It was interesting to hear his perspective on this. Many moms often become the “experts” in the home—the ones who are doing it all, handling the research, reading the parenting books, etc. But this can keep them defaulted into the mental labor. This dynamic often leads to maternal gatekeeping as well—where mom feels as if she can’t share labor because she’s the one who knows everything. 

I don’t think that’s the dynamic that Frenel and I have. Since we have this added layer of the therapist background, it is hard to share the knowledge. But where I might bring in the understanding of child development and how to support our children at each stage, he carries a lot of the knowledge in other areas—like medical or school-related knowledge. 

We often come together and discuss what’s going on within the family, both of us bringing in our knowledge and sharing together. 

The Importance of Seeing Invisible Labor

Many of my listeners want to know how we managed to challenge the default caregiver role. It’s something that often falls to moms without us even realizing it—and breaking away from the pattern takes work. 

Breaking away from the default parenting pattern takes work. 

Frenel and I had always split labor fairly evenly before having kids, rotating cooking and meal prep, cleaning together on the weekends, and alternating tasks fairly easily. But something strange happened when we had kids.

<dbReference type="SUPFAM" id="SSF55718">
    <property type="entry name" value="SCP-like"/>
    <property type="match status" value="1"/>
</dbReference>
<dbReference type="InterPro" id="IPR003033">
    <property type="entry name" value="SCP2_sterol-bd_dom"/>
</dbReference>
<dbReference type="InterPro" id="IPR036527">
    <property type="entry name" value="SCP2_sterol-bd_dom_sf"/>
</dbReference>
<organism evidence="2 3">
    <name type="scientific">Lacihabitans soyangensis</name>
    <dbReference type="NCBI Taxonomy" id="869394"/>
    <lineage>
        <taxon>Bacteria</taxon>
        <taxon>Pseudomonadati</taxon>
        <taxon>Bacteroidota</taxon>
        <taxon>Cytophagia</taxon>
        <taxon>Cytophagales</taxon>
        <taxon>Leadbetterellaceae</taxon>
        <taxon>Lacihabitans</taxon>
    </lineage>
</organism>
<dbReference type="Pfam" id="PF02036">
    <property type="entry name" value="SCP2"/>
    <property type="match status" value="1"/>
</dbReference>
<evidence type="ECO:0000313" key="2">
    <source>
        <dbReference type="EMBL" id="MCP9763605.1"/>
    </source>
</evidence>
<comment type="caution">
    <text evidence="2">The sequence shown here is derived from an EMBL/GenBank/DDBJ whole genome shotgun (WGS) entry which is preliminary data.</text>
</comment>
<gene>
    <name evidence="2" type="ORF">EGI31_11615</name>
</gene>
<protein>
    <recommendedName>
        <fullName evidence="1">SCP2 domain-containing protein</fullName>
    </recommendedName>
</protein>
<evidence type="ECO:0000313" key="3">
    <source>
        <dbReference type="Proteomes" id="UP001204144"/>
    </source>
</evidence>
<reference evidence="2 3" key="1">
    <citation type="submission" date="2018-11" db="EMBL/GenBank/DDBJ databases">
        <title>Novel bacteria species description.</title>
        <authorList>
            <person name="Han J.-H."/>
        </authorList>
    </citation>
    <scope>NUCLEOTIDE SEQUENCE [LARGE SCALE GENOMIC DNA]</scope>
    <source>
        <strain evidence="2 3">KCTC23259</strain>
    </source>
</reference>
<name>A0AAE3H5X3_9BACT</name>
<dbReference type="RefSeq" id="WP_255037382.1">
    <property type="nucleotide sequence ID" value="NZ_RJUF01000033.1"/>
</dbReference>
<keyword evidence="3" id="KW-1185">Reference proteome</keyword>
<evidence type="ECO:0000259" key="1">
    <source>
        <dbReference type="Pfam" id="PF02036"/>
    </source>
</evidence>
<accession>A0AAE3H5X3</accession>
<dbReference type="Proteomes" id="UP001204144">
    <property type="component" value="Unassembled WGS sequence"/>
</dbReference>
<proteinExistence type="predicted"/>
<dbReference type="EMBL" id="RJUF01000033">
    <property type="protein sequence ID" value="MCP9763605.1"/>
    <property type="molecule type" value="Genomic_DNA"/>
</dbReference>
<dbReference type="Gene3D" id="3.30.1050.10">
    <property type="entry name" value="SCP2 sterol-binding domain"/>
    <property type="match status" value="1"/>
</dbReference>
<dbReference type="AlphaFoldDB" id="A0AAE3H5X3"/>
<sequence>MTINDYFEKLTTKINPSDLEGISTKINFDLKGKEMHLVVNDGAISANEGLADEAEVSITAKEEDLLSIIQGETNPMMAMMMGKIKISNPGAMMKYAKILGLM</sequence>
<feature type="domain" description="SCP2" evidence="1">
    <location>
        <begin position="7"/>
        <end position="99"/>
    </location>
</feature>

All of the messages I had taken in about what it meant to be a good mom, messages I didn’t even realize I was carrying so deeply, seemed to surface. I thought that I needed to be the one to soothe and care for the children. And even when we tried to split labor, I was still the one taking on the bulk of everything. 

I handled night feedings because I was adamant about breastfeeding (something I wish now that I had been more flexible on). I swooped in when I really didn’t need to. And I tried to be this “perfect mom” that could just carried it all with ease. Meanwhile, Frenel was working downtown with a long commute, away from home for so many hours that he really didn’t see what I was carrying while he was gone. 

I have no doubt that those messages and tendencies and belief in perfection were major contributing factors to postpartum depression. But even if I hadn’t developed PPD, the weight of the invisible load would still have been there. 

In my third maternity leave, we finally understood the hidden mental load and the role it was playing. We had divided out the labor of laundry in a way that seemed fair—Frenel washed and dried the clothes and I folded and put them away. 

But I just couldn’t bring myself to do it, and the laundry pile grew unmanageable. It wasn’t even until Frenel started offering to do my part that I questioned why I was having so much trouble with it. That’s when I realized that the real labor was the mental work—changing out clothes for the seasons, reorganizing dressers, shopping for and buying new clothes. 

That sparked many, many conversations in our home about the invisible load and set us down a path of redistributing labor. 

How We’ve Managed to Share Labor in the Home

Of course, Frenel hadn’t seen the invisible labor I was carrying—I hadn’t even seen it, for years. But once we were both aware, we approached the division of labor completely differently. 

It wasn’t just about physical tasks—it was about all the mental work connected to them. We were able to start divvying out tasks as a whole—if one of us was in charge of a task, they were in charge of the entire task from start to finish. Sometimes, we had to get creative in how we shared the labor.